1. Because the continuity of the aggregates is similar to the light of a lamp, therefore the very existence or non-existence of an end is unreasonable.


Is it because the action of the lamp is contained in light, so we cannot conceive of its end, and its end neither exists nor doesn't (same as a four sided triangle: it's a nonsense phrase).

Before his dedication (30), Nagarjuna concludes

  1. And because all things are empty, about what and in whom do views such as that of permanence spring forth?

Does that mean enlightenment is not a view, but the impossibility of a view about an end: rejecting the idea that things either end or do not.

If an end is inconceivable then so is 'permanence', so the opposite of an end is not "permanence" but buddha-nature.

  • I am baffled because it seems what I've been saying all along may well be on point to everything the Karika says
    – user23322
    Feb 23, 2022 at 7:23
  • That's some intellectual babble. Reality is not a linear progression. Just practice meditation and you will see.
    – user23573
    Mar 19, 2022 at 1:03

2 Answers 2


No. The light of a lamp is a well-known Buddhist metaphor for continuity of information-causation (what Nagarjuna refers to as "the divine"), since at least The Questions of King Milinda:

--“Can there be any rebirth where there is no transmigration?”
--“Yes there can, just as a man can light one oil-lamp from another but nothing moves from one lamp to the other; or as a pupil can learn a verse by heart from a teacher but the verse does not transmigrate from teacher to pupil.”


The king said: ‘He who is born, Nāgasena, does he remain the same or become another?’

[Nagasena:] ‘Neither the same nor another.’

[King:] ‘Give me an illustration.’

[N] ‘Now what do you think, O king? You were once a baby, a tender thing, and small in size, lying flat on your back. Was that the same as you who are now grown up?’

[K] ‘No. That child was one, I am another.’

[N] ‘If you are not that child, it will follow that you have had neither mother nor father, no! nor teacher. You cannot have been taught either learning, or behaviour, or wisdom. What, great king! is the mother of the embryo in the first stage different from the mother of the embryo in the second stage, or the third, or the fourth ? Is the mother of the baby a different person from the mother of the grown-up man? Is the person who goes to school one, and the same when he has finished his schooling another? Is it one who commits a crime, another who is punished by having his hands or feet cut off ?’

[K] ‘Certainly not. But what would you, Sir, say to that? ’

The Elder replied: ‘Neither I am what is now the grown up, nor was I what was the tender tiny baby, flat on its back. But all these are tied in one by means of this body.’

[K] ‘Give me an illustration.’

[N] ‘Suppose a man, O king, were to light a lamp, would it burn the night through?’

[K] ‘Yes, it might do so.’

[N] ‘Now, is it the same flame that burns in the first watch of the night, and in the second?’

[K] ‘No.’

[N] ‘Or the same that burns in the second watch and in the third?’

[K] ‘No.’

[N] ‘Then is there one lamp in the first watch, and another in the second, and another in the third?’

[K] ‘No Sir. But thanks to that lamp the light shined all the night through.’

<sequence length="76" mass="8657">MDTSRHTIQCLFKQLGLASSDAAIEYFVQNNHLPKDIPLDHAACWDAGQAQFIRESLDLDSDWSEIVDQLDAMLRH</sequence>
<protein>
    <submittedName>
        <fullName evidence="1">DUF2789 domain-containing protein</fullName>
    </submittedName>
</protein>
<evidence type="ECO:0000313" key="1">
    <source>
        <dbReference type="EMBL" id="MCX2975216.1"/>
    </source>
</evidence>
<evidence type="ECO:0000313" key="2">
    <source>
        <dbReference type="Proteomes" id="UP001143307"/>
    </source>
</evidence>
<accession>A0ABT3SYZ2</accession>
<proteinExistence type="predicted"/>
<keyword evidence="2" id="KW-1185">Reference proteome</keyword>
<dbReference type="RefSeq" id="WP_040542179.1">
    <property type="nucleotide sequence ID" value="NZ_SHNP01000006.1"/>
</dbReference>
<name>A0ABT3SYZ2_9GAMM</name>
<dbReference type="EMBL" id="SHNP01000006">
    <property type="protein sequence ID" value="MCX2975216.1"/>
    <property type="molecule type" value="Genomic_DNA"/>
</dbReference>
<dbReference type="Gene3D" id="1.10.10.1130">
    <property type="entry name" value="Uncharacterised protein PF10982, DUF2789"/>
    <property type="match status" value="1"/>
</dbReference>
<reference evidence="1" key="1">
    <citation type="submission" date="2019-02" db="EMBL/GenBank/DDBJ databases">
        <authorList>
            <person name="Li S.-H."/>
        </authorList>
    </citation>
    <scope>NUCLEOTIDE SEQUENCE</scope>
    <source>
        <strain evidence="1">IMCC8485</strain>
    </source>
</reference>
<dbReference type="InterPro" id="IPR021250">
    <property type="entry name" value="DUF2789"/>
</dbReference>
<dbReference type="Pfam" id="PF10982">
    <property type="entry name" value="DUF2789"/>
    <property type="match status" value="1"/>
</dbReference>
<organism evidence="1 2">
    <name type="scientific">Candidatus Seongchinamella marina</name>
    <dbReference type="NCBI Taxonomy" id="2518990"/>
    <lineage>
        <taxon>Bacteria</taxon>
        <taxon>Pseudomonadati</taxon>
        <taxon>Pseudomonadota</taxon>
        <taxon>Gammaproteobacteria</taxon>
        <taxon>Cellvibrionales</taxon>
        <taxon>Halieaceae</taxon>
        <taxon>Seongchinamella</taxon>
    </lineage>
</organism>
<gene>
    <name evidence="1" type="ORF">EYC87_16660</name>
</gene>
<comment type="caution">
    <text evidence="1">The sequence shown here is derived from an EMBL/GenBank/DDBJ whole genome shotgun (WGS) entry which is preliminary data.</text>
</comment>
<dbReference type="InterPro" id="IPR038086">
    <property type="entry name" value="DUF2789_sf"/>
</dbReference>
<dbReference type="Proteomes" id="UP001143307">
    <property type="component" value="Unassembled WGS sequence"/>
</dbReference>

[Nagasena:] ‘Just so, O king, does the continuity of dharmas connect. One emerges, another dissolves, connecting as it were without [a clear boundary between] the previous and the next, thus the former-consciousness and the next-consciousness cannot be categorized as either the same nor as different.’

  • I've heard of that before. do you mean that the teaching of continuity being like a lamp has no end. that's a novel but bad reading imho
    – user23322
    Feb 23, 2022 at 14:46
  • In chapter 27 Nagarjuna muses about extreme views, such as a person existing - or not existing - after death. Please reread the chapter until you understand it.
    – Andriy Volkov
    Feb 23, 2022 at 14:49
  • 3
    ok I get it! he compares it to light because it can be passed on to another lamp. I'm not sure why you think that doesn't contain my interpretation tho. that's what confused me, you leading with "no"
    – user23322
    Feb 23, 2022 at 16:05
  • 3
    The conclusion you reach in your answer is correct, but the way you arrive there from the karika is wrong, this is why as any teacher I cannot give you a passing grade.
    – Andriy Volkov
    Feb 23, 2022 at 16:07
  • 3
    That's fine. At least we attained some semblance of understanding for once.
    – Andriy Volkov
    Feb 23, 2022 at 16:09

To add to Andrei's answer, I quote this passage written by Thich Nhat Hanh, the Vietnamese Zen master who recently passed away:

This body of mine will disintegrate, but my actions will continue me… If you think I am only this body, then you have not truly seen me. When you look at my friends, you see my continuation. When you see someone walking with mindfulness and compassion, you know he is my continuation. I don’t see why we have to say “I will die,” because I can already see myself in you, in other people, and in future generations.

Even when the cloud is not there, it continues as snow or rain. It is impossible for the cloud to die. It can become rain or ice, but it cannot become nothing. The cloud does not need to have a soul in order to continue. There’s no beginning and no end. I will never die. There will be a dissolution of this body, but that does not mean my death.

I will continue, always.

  • I think any disagreement centres on how it's not clear what the relation of the conventional self to the world is. no-one thinks the world itself ends when we die except solipsists.
    – user23322
    Feb 24, 2022 at 2:18

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